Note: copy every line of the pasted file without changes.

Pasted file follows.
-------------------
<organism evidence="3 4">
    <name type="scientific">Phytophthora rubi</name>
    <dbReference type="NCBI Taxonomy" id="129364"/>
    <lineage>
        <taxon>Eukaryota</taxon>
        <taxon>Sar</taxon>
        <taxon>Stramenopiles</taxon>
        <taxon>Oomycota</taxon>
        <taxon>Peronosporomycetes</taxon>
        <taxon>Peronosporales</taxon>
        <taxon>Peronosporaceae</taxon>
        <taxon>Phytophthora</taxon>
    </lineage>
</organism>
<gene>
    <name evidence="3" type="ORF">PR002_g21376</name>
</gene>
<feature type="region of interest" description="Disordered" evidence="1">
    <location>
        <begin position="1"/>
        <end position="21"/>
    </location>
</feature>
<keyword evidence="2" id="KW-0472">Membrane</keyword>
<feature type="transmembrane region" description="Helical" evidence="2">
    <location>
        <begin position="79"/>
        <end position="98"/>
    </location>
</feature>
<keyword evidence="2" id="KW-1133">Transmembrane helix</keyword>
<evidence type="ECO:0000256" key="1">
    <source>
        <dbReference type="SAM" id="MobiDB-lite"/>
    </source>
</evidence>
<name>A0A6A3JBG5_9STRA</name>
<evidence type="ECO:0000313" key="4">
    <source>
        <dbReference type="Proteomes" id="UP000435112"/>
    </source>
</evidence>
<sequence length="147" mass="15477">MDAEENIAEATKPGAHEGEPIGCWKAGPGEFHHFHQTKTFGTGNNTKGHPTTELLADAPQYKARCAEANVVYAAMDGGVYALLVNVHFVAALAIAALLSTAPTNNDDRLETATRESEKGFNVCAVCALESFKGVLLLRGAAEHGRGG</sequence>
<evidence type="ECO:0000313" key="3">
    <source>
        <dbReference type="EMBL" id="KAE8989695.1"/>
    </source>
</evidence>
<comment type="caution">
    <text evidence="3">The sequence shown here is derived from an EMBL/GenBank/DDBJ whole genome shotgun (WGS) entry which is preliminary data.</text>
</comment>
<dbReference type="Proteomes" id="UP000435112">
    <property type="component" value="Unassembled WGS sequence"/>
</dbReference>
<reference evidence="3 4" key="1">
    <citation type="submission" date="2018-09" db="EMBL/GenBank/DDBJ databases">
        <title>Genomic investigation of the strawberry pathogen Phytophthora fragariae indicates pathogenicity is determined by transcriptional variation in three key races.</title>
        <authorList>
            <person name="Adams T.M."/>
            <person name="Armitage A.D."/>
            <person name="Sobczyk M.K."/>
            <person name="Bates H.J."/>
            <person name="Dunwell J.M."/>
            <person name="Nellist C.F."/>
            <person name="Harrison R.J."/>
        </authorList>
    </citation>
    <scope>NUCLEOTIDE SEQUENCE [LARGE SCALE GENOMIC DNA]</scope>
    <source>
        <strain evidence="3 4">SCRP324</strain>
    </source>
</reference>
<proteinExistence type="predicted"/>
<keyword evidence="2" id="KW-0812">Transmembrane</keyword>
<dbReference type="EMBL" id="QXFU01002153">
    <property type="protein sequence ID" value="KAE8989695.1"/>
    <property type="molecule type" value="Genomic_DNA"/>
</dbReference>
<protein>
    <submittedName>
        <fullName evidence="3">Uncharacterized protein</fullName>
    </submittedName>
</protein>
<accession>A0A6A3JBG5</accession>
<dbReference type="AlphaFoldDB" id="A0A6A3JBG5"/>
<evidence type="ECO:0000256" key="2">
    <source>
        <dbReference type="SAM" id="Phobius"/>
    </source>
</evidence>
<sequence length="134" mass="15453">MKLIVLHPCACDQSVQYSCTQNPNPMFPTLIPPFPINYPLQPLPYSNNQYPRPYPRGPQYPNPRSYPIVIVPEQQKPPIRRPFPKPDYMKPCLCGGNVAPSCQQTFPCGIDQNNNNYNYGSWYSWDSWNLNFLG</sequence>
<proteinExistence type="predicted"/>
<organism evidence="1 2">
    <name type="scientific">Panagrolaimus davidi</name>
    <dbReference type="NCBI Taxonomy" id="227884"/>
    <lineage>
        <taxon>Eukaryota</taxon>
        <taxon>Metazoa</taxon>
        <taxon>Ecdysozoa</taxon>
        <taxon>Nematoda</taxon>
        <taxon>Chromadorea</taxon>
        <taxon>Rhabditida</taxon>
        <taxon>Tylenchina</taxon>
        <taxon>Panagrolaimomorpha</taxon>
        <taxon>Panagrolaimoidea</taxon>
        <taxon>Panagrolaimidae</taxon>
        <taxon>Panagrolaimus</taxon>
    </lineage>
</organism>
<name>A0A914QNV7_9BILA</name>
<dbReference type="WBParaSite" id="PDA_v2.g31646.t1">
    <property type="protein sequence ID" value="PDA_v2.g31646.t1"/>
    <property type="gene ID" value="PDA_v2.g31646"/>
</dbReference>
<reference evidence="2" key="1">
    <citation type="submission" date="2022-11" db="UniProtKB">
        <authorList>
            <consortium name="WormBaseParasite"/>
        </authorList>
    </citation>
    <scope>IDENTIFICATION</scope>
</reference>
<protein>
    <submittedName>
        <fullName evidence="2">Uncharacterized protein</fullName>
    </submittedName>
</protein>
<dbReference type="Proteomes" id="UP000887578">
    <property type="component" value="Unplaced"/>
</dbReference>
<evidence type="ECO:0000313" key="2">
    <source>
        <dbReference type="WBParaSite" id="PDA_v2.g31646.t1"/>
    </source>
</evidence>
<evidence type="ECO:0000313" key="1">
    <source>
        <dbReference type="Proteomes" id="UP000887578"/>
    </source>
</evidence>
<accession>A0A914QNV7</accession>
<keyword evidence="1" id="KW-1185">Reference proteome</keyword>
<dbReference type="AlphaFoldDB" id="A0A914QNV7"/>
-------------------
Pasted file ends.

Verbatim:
<organism evidence="3 4">
    <name type="scientific">Phytophthora rubi</name>
    <dbReference type="NCBI Taxonomy" id="129364"/>
    <lineage>
        <taxon>Eukaryota</taxon>
        <taxon>Sar</taxon>
        <taxon>Stramenopiles</taxon>
        <taxon>Oomycota</taxon>
        <taxon>Peronosporomycetes</taxon>
        <taxon>Peronosporales</taxon>
        <taxon>Peronosporaceae</taxon>
        <taxon>Phytophthora</taxon>
    </lineage>
</organism>
<gene>
    <name evidence="3" type="ORF">PR002_g21376</name>
</gene>
<feature type="region of interest" description="Disordered" evidence="1">
    <location>
        <begin position="1"/>
        <end position="21"/>
    </location>
</feature>
<keyword evidence="2" id="KW-0472">Membrane</keyword>
<feature type="transmembrane region" description="Helical" evidence="2">
    <location>
        <begin position="79"/>
        <end position="98"/>
    </location>
</feature>
<keyword evidence="2" id="KW-1133">Transmembrane helix</keyword>
<evidence type="ECO:0000256" key="1">
    <source>
        <dbReference type="SAM" id="MobiDB-lite"/>
    </source>
</evidence>
<name>A0A6A3JBG5_9STRA</name>
<evidence type="ECO:0000313" key="4">
    <source>
        <dbReference type="Proteomes" id="UP000435112"/>
    </source>
</evidence>
<sequence length="147" mass="15477">MDAEENIAEATKPGAHEGEPIGCWKAGPGEFHHFHQTKTFGTGNNTKGHPTTELLADAPQYKARCAEANVVYAAMDGGVYALLVNVHFVAALAIAALLSTAPTNNDDRLETATRESEKGFNVCAVCALESFKGVLLLRGAAEHGRGG</sequence>
<evidence type="ECO:0000313" key="3">
    <source>
        <dbReference type="EMBL" id="KAE8989695.1"/>
    </source>
</evidence>
<comment type="caution">
    <text evidence="3">The sequence shown here is derived from an EMBL/GenBank/DDBJ whole genome shotgun (WGS) entry which is preliminary data.</text>
</comment>
<dbReference type="Proteomes" id="UP000435112">
    <property type="component" value="Unassembled WGS sequence"/>
</dbReference>
<reference evidence="3 4" key="1">
    <citation type="submission" date="2018-09" db="EMBL/GenBank/DDBJ databases">
        <title>Genomic investigation of the strawberry pathogen Phytophthora fragariae indicates pathogenicity is determined by transcriptional variation in three key races.</title>
        <authorList>
            <person name="Adams T.M."/>
            <person name="Armitage A.D."/>
            <person name="Sobczyk M.K."/>
            <person name="Bates H.J."/>
            <person name="Dunwell J.M."/>
            <person name="Nellist C.F."/>
            <person name="Harrison R.J."/>
        </authorList>
    </citation>
    <scope>NUCLEOTIDE SEQUENCE [LARGE SCALE GENOMIC DNA]</scope>
    <source>
        <strain evidence="3 4">SCRP324</strain>
    </source>
</reference>
<proteinExistence type="predicted"/>
<keyword evidence="2" id="KW-0812">Transmembrane</keyword>
<dbReference type="EMBL" id="QXFU01002153">
    <property type="protein sequence ID" value="KAE8989695.1"/>
    <property type="molecule type" value="Genomic_DNA"/>
</dbReference>
<protein>
    <submittedName>
        <fullName evidence="3">Uncharacterized protein</fullName>
    </submittedName>
</protein>
<accession>A0A6A3JBG5</accession>
<dbReference type="AlphaFoldDB" id="A0A6A3JBG5"/>
<evidence type="ECO:0000256" key="2">
    <source>
        <dbReference type="SAM" id="Phobius"/>
    </source>
</evidence>
<sequence length="134" mass="15453">MKLIVLHPCACDQSVQYSCTQNPNPMFPTLIPPFPINYPLQPLPYSNNQYPRPYPRGPQYPNPRSYPIVIVPEQQKPPIRRPFPKPDYMKPCLCGGNVAPSCQQTFPCGIDQNNNNYNYGSWYSWDSWNLNFLG</sequence>
<proteinExistence type="predicted"/>
<organism evidence="1 2">
    <name type="scientific">Panagrolaimus davidi</name>
    <dbReference type="NCBI Taxonomy" id="227884"/>
    <lineage>
        <taxon>Eukaryota</taxon>
        <taxon>Metazoa</taxon>
        <taxon>Ecdysozoa</taxon>
        <taxon>Nematoda</taxon>
        <taxon>Chromadorea</taxon>
        <taxon>Rhabditida</taxon>
        <taxon>Tylenchina</taxon>
        <taxon>Panagrolaimomorpha</taxon>
        <taxon>Panagrolaimoidea</taxon>
        <taxon>Panagrolaimidae</taxon>
        <taxon>Panagrolaimus</taxon>
    </lineage>
</organism>
<name>A0A914QNV7_9BILA</name>
<dbReference type="WBParaSite" id="PDA_v2.g31646.t1">
    <property type="protein sequence ID" value="PDA_v2.g31646.t1"/>
    <property type="gene ID" value="PDA_v2.g31646"/>
</dbReference>
<reference evidence="2" key="1">
    <citation type="submission" date="2022-11" db="UniProtKB">
        <authorList>
            <consortium name="WormBaseParasite"/>
        </authorList>
    </citation>
    <scope>IDENTIFICATION</scope>
</reference>
<protein>
    <submittedName>
        <fullName evidence="2">Uncharacterized protein</fullName>
    </submittedName>
</protein>
<dbReference type="Proteomes" id="UP000887578">
    <property type="component" value="Unplaced"/>
</dbReference>
<evidence type="ECO:0000313" key="2">
    <source>
        <dbReference type="WBParaSite" id="PDA_v2.g31646.t1"/>
    </source>
</evidence>
<evidence type="ECO:0000313" key="1">
    <source>
        <dbReference type="Proteomes" id="UP000887578"/>
    </source>
</evidence>
<accession>A0A914QNV7</accession>
<keyword evidence="1" id="KW-1185">Reference proteome</keyword>
<dbReference type="AlphaFoldDB" id="A0A914QNV7"/>